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41.3 Variation in Properties of the s-Block Elements (SB p.56)

Observations:
irregularity in the general decrease in melting point down Group II elements Reason: different metallic crystal structures of the Group II elements
Group Crystal II metal structure Be Mg Ca Sr Ba Ra h h f f b

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Extraction of sodium (not in syllabus)

Downs Cell
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Manufacture of sodium hydroxide


graphite anodes chlorine

+
used brine saturated brine

mercury alloyed with sodium flow of mercury flowing mercury (as cathode)

Water

Mercury (recycle)

Flowing mercury cell


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During electrolysis, chlorine is liberated at the anode and sodium at the cathode. At anode (graphite): 2Cl (aq) Cl2(g) + 2e-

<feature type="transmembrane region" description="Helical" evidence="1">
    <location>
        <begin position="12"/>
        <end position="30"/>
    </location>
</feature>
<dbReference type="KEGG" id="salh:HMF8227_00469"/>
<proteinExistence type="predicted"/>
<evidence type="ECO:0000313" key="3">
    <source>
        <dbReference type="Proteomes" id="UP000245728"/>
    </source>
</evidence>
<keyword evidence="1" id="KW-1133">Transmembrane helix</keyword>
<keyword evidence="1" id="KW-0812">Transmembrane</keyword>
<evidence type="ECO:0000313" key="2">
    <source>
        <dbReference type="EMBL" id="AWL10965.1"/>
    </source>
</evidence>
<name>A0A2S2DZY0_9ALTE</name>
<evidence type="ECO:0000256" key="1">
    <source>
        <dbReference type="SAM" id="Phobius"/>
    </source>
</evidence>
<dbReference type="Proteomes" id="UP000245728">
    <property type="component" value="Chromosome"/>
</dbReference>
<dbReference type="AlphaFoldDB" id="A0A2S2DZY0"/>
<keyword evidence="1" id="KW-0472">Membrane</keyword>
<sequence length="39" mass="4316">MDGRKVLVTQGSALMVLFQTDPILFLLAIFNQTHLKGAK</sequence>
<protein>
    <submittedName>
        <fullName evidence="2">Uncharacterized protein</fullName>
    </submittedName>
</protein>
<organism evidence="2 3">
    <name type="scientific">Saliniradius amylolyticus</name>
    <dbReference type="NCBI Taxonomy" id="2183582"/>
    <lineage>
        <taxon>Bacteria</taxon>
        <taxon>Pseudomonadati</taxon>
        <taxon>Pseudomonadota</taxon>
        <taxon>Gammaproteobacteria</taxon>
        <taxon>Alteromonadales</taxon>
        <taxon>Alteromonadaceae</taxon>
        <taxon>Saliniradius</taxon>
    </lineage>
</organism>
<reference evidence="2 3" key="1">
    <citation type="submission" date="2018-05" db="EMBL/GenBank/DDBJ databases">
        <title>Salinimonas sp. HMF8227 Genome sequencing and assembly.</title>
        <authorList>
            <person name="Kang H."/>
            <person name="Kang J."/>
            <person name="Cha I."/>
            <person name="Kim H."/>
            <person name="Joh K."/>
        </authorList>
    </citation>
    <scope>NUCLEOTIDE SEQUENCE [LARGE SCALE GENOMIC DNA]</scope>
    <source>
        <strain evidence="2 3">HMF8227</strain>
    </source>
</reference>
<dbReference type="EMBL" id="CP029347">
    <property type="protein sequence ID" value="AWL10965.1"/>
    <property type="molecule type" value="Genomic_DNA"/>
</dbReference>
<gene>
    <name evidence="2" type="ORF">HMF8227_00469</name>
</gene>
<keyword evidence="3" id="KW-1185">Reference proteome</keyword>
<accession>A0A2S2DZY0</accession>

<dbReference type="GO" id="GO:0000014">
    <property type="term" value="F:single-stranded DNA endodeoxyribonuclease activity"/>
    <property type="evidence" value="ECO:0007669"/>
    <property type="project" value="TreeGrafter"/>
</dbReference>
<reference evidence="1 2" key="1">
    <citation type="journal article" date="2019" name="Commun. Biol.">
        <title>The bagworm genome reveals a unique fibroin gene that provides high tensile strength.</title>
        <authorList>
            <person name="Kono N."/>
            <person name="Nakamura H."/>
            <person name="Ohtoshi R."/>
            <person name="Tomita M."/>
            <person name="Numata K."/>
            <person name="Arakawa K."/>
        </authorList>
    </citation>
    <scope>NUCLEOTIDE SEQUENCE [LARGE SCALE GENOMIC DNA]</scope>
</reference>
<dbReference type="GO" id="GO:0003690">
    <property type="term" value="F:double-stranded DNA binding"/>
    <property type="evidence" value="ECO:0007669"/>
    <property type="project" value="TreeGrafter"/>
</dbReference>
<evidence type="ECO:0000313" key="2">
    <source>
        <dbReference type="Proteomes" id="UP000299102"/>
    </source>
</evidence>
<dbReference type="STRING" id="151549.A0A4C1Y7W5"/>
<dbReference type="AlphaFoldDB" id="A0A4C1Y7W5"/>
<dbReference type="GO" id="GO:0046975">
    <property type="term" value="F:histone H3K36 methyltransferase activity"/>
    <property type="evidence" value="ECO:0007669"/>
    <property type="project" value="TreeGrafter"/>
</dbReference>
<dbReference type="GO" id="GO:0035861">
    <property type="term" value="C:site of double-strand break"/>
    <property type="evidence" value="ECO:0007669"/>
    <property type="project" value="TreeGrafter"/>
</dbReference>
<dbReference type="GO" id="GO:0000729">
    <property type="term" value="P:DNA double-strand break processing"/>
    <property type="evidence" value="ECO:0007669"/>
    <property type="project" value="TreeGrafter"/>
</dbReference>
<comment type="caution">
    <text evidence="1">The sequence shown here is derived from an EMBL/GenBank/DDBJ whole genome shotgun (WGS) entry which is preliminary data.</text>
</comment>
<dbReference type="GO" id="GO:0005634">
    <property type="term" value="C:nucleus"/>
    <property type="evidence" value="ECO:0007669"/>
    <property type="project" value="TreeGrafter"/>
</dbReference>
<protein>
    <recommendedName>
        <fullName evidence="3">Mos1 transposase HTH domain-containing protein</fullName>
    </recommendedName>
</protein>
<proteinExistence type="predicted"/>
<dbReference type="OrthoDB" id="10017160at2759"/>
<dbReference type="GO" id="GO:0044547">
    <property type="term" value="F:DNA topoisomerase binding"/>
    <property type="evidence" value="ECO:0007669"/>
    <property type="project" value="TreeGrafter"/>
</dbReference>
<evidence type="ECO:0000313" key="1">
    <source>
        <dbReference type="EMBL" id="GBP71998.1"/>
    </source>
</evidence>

At cathode (mercury): Na+(aq) + e- Na(s);

Na(s) + Hg(l) Na/Hg(l)


sodium amalgam

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Flowing mercury cell

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Q. 1b; Q.8

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40.3 Variation in Properties of the s-Block Elements (SB p.56, notes p. 8)

Hydration Enthalpy

Xn+(g) + aq Xn+(aq)

Hydration enthalpy (Hhyd) is the amount of energy released when one mole of aqueous ions is formed from its gaseous ions.

Hhyd must be negative value. Hhyd depends on charge density charge/size Higher the charge, stronger the attraction, more energy released Smaller the size, stronger the attraction, more energy released
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M+

Variations in hydration enthalpy of Groups I and II elements